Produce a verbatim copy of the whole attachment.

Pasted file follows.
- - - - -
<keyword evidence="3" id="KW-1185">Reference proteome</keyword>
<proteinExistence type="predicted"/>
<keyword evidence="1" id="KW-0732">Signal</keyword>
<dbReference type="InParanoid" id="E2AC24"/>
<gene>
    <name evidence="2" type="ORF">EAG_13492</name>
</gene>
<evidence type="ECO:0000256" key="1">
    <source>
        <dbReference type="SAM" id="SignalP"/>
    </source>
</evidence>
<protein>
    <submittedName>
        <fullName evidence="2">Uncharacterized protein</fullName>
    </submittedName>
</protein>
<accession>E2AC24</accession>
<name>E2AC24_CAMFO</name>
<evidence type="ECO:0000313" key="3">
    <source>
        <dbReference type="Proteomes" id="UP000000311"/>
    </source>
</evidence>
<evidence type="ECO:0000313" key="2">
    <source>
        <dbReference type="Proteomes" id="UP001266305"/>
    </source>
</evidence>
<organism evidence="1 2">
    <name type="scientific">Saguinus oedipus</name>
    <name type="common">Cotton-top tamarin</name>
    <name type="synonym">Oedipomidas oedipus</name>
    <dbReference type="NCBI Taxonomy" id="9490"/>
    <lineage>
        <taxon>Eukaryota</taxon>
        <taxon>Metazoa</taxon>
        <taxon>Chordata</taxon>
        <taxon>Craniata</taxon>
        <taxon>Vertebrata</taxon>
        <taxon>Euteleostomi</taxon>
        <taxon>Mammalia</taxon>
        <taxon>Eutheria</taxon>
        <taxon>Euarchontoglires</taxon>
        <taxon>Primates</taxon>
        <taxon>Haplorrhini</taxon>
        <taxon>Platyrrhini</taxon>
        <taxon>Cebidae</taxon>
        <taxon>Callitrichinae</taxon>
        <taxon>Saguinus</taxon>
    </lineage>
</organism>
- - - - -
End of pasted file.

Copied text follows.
<keyword evidence="3" id="KW-1185">Reference proteome</keyword>
<proteinExistence type="predicted"/>
<keyword evidence="1" id="KW-0732">Signal</keyword>
<dbReference type="InParanoid" id="E2AC24"/>
<gene>
    <name evidence="2" type="ORF">EAG_13492</name>
</gene>
<evidence type="ECO:0000256" key="1">
    <source>
        <dbReference type="SAM" id="SignalP"/>
    </source>
</evidence>
<protein>
    <submittedName>
        <fullName evidence="2">Uncharacterized protein</fullName>
    </submittedName>
</protein>
<accession>E2AC24</accession>
<name>E2AC24_CAMFO</name>
<evidence type="ECO:0000313" key="3">
    <source>
        <dbReference type="Proteomes" id="UP000000311"/>
    </source>
</evidence>
<evidence type="ECO:0000313" key="2">
    <source>
        <dbReference type="Proteomes" id="UP001266305"/>
    </source>
</evidence>
<organism evidence="1 2">
    <name type="scientific">Saguinus oedipus</name>
    <name type="common">Cotton-top tamarin</name>
    <name type="synonym">Oedipomidas oedipus</name>
    <dbReference type="NCBI Taxonomy" id="9490"/>
    <lineage>
        <taxon>Eukaryota</taxon>
        <taxon>Metazoa</taxon>
        <taxon>Chordata</taxon>
        <taxon>Craniata</taxon>
        <taxon>Vertebrata</taxon>
        <taxon>Euteleostomi</taxon>
        <taxon>Mammalia</taxon>
        <taxon>Eutheria</taxon>
        <taxon>Euarchontoglires</taxon>
        <taxon>Primates</taxon>
        <taxon>Haplorrhini</taxon>
        <taxon>Platyrrhini</taxon>
        <taxon>Cebidae</taxon>
        <taxon>Callitrichinae</taxon>
        <taxon>Saguinus</taxon>
    </lineage>
</organism>